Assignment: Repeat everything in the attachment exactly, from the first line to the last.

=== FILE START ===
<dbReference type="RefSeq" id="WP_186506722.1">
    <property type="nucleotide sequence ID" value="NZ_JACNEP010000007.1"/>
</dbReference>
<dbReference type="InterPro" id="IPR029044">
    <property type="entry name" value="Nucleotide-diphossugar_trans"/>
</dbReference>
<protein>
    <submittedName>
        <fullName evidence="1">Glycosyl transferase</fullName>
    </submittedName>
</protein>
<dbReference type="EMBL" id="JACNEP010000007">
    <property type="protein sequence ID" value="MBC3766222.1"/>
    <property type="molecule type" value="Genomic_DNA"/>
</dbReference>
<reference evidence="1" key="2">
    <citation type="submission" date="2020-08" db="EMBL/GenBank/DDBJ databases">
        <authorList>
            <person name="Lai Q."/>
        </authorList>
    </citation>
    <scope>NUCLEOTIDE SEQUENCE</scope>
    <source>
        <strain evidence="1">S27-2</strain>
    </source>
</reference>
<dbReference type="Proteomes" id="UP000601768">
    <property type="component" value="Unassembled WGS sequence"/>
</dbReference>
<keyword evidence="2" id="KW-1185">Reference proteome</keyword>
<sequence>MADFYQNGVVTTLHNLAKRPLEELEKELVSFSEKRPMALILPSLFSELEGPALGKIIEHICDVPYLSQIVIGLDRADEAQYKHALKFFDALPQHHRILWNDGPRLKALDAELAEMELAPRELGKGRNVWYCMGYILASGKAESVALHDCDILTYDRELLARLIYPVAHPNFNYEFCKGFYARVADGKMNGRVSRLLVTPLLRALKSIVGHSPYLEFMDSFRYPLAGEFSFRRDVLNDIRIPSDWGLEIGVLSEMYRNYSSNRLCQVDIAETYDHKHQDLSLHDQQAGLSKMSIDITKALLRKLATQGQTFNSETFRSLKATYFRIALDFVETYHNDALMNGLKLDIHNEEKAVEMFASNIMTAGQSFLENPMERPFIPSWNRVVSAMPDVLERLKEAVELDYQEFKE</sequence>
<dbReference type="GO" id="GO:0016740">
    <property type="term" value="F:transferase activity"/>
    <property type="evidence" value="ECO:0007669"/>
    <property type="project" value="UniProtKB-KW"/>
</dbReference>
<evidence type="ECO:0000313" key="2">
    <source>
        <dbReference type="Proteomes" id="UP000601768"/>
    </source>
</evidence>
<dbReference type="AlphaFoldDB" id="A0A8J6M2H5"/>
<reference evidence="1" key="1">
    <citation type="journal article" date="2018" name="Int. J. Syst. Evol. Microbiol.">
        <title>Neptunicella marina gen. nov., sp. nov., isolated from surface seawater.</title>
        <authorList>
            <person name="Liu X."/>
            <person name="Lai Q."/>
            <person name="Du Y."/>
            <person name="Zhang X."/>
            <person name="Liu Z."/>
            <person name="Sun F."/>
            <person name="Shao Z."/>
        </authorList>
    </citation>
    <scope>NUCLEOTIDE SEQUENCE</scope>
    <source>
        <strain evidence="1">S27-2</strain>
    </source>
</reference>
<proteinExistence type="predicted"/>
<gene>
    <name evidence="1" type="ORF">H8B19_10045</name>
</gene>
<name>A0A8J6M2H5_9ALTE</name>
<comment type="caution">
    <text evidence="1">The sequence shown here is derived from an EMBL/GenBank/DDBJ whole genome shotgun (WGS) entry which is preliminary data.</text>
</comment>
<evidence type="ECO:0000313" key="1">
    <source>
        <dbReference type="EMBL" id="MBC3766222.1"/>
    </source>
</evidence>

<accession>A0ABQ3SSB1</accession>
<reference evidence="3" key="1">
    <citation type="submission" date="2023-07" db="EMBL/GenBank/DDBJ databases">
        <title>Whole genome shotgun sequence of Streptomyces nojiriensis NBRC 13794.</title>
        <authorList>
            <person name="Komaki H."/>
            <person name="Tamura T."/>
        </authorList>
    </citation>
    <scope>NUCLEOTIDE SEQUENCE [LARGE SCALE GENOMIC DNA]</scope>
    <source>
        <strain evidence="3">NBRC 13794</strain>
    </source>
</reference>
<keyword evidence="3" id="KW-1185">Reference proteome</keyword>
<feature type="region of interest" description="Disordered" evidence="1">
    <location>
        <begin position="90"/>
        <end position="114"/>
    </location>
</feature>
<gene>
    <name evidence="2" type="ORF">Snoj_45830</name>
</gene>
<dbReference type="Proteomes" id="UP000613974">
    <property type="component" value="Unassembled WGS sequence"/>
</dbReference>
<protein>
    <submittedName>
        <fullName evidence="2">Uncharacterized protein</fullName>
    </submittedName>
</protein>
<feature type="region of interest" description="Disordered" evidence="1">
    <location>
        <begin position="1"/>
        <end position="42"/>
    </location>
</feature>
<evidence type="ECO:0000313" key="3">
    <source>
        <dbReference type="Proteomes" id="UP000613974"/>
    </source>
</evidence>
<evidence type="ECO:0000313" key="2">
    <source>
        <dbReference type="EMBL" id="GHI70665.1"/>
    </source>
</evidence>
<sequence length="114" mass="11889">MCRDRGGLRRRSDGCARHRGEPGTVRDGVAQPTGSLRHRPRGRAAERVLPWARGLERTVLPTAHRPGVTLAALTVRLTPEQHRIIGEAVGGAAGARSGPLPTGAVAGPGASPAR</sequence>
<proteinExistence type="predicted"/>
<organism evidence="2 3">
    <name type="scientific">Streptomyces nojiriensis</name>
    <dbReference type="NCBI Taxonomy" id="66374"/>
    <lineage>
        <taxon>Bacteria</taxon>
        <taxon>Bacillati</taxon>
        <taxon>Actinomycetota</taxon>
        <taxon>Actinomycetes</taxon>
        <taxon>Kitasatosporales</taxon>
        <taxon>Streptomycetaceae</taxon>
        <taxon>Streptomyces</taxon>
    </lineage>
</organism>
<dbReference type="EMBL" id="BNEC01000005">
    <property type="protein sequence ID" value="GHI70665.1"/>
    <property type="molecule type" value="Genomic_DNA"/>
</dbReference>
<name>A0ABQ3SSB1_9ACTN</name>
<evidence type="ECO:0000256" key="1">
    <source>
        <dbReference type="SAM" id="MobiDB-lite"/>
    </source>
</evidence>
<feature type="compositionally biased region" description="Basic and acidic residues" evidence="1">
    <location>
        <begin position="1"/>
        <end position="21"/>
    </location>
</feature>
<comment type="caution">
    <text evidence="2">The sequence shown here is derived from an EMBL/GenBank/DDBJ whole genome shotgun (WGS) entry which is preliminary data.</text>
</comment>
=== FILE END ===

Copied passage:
<dbReference type="RefSeq" id="WP_186506722.1">
    <property type="nucleotide sequence ID" value="NZ_JACNEP010000007.1"/>
</dbReference>
<dbReference type="InterPro" id="IPR029044">
    <property type="entry name" value="Nucleotide-diphossugar_trans"/>
</dbReference>
<protein>
    <submittedName>
        <fullName evidence="1">Glycosyl transferase</fullName>
    </submittedName>
</protein>
<dbReference type="EMBL" id="JACNEP010000007">
    <property type="protein sequence ID" value="MBC3766222.1"/>
    <property type="molecule type" value="Genomic_DNA"/>
</dbReference>
<reference evidence="1" key="2">
    <citation type="submission" date="2020-08" db="EMBL/GenBank/DDBJ databases">
        <authorList>
            <person name="Lai Q."/>
        </authorList>
    </citation>
    <scope>NUCLEOTIDE SEQUENCE</scope>
    <source>
        <strain evidence="1">S27-2</strain>
    </source>
</reference>
<dbReference type="Proteomes" id="UP000601768">
    <property type="component" value="Unassembled WGS sequence"/>
</dbReference>
<keyword evidence="2" id="KW-1185">Reference proteome</keyword>
<sequence>MADFYQNGVVTTLHNLAKRPLEELEKELVSFSEKRPMALILPSLFSELEGPALGKIIEHICDVPYLSQIVIGLDRADEAQYKHALKFFDALPQHHRILWNDGPRLKALDAELAEMELAPRELGKGRNVWYCMGYILASGKAESVALHDCDILTYDRELLARLIYPVAHPNFNYEFCKGFYARVADGKMNGRVSRLLVTPLLRALKSIVGHSPYLEFMDSFRYPLAGEFSFRRDVLNDIRIPSDWGLEIGVLSEMYRNYSSNRLCQVDIAETYDHKHQDLSLHDQQAGLSKMSIDITKALLRKLATQGQTFNSETFRSLKATYFRIALDFVETYHNDALMNGLKLDIHNEEKAVEMFASNIMTAGQSFLENPMERPFIPSWNRVVSAMPDVLERLKEAVELDYQEFKE</sequence>
<dbReference type="GO" id="GO:0016740">
    <property type="term" value="F:transferase activity"/>
    <property type="evidence" value="ECO:0007669"/>
    <property type="project" value="UniProtKB-KW"/>
</dbReference>
<evidence type="ECO:0000313" key="2">
    <source>
        <dbReference type="Proteomes" id="UP000601768"/>
    </source>
</evidence>
<dbReference type="AlphaFoldDB" id="A0A8J6M2H5"/>
<reference evidence="1" key="1">
    <citation type="journal article" date="2018" name="Int. J. Syst. Evol. Microbiol.">
        <title>Neptunicella marina gen. nov., sp. nov., isolated from surface seawater.</title>
        <authorList>
            <person name="Liu X."/>
            <person name="Lai Q."/>
            <person name="Du Y."/>
            <person name="Zhang X."/>
            <person name="Liu Z."/>
            <person name="Sun F."/>
            <person name="Shao Z."/>
        </authorList>
    </citation>
    <scope>NUCLEOTIDE SEQUENCE</scope>
    <source>
        <strain evidence="1">S27-2</strain>
    </source>
</reference>
<proteinExistence type="predicted"/>
<gene>
    <name evidence="1" type="ORF">H8B19_10045</name>
</gene>
<name>A0A8J6M2H5_9ALTE</name>
<comment type="caution">
    <text evidence="1">The sequence shown here is derived from an EMBL/GenBank/DDBJ whole genome shotgun (WGS) entry which is preliminary data.</text>
</comment>
<evidence type="ECO:0000313" key="1">
    <source>
        <dbReference type="EMBL" id="MBC3766222.1"/>
    </source>
</evidence>

<accession>A0ABQ3SSB1</accession>
<reference evidence="3" key="1">
    <citation type="submission" date="2023-07" db="EMBL/GenBank/DDBJ databases">
        <title>Whole genome shotgun sequence of Streptomyces nojiriensis NBRC 13794.</title>
        <authorList>
            <person name="Komaki H."/>
            <person name="Tamura T."/>
        </authorList>
    </citation>
    <scope>NUCLEOTIDE SEQUENCE [LARGE SCALE GENOMIC DNA]</scope>
    <source>
        <strain evidence="3">NBRC 13794</strain>
    </source>
</reference>
<keyword evidence="3" id="KW-1185">Reference proteome</keyword>
<feature type="region of interest" description="Disordered" evidence="1">
    <location>
        <begin position="90"/>
        <end position="114"/>
    </location>
</feature>
<gene>
    <name evidence="2" type="ORF">Snoj_45830</name>
</gene>
<dbReference type="Proteomes" id="UP000613974">
    <property type="component" value="Unassembled WGS sequence"/>
</dbReference>
<protein>
    <submittedName>
        <fullName evidence="2">Uncharacterized protein</fullName>
    </submittedName>
</protein>
<feature type="region of interest" description="Disordered" evidence="1">
    <location>
        <begin position="1"/>
        <end position="42"/>
    </location>
</feature>
<evidence type="ECO:0000313" key="3">
    <source>
        <dbReference type="Proteomes" id="UP000613974"/>
    </source>
</evidence>
<evidence type="ECO:0000313" key="2">
    <source>
        <dbReference type="EMBL" id="GHI70665.1"/>
    </source>
</evidence>
<sequence length="114" mass="11889">MCRDRGGLRRRSDGCARHRGEPGTVRDGVAQPTGSLRHRPRGRAAERVLPWARGLERTVLPTAHRPGVTLAALTVRLTPEQHRIIGEAVGGAAGARSGPLPTGAVAGPGASPAR</sequence>
<proteinExistence type="predicted"/>
<organism evidence="2 3">
    <name type="scientific">Streptomyces nojiriensis</name>
    <dbReference type="NCBI Taxonomy" id="66374"/>
    <lineage>
        <taxon>Bacteria</taxon>
        <taxon>Bacillati</taxon>
        <taxon>Actinomycetota</taxon>
        <taxon>Actinomycetes</taxon>
        <taxon>Kitasatosporales</taxon>
        <taxon>Streptomycetaceae</taxon>
        <taxon>Streptomyces</taxon>
    </lineage>
</organism>
<dbReference type="EMBL" id="BNEC01000005">
    <property type="protein sequence ID" value="GHI70665.1"/>
    <property type="molecule type" value="Genomic_DNA"/>
</dbReference>
<name>A0ABQ3SSB1_9ACTN</name>
<evidence type="ECO:0000256" key="1">
    <source>
        <dbReference type="SAM" id="MobiDB-lite"/>
    </source>
</evidence>
<feature type="compositionally biased region" description="Basic and acidic residues" evidence="1">
    <location>
        <begin position="1"/>
        <end position="21"/>
    </location>
</feature>
<comment type="caution">
    <text evidence="2">The sequence shown here is derived from an EMBL/GenBank/DDBJ whole genome shotgun (WGS) entry which is preliminary data.</text>
</comment>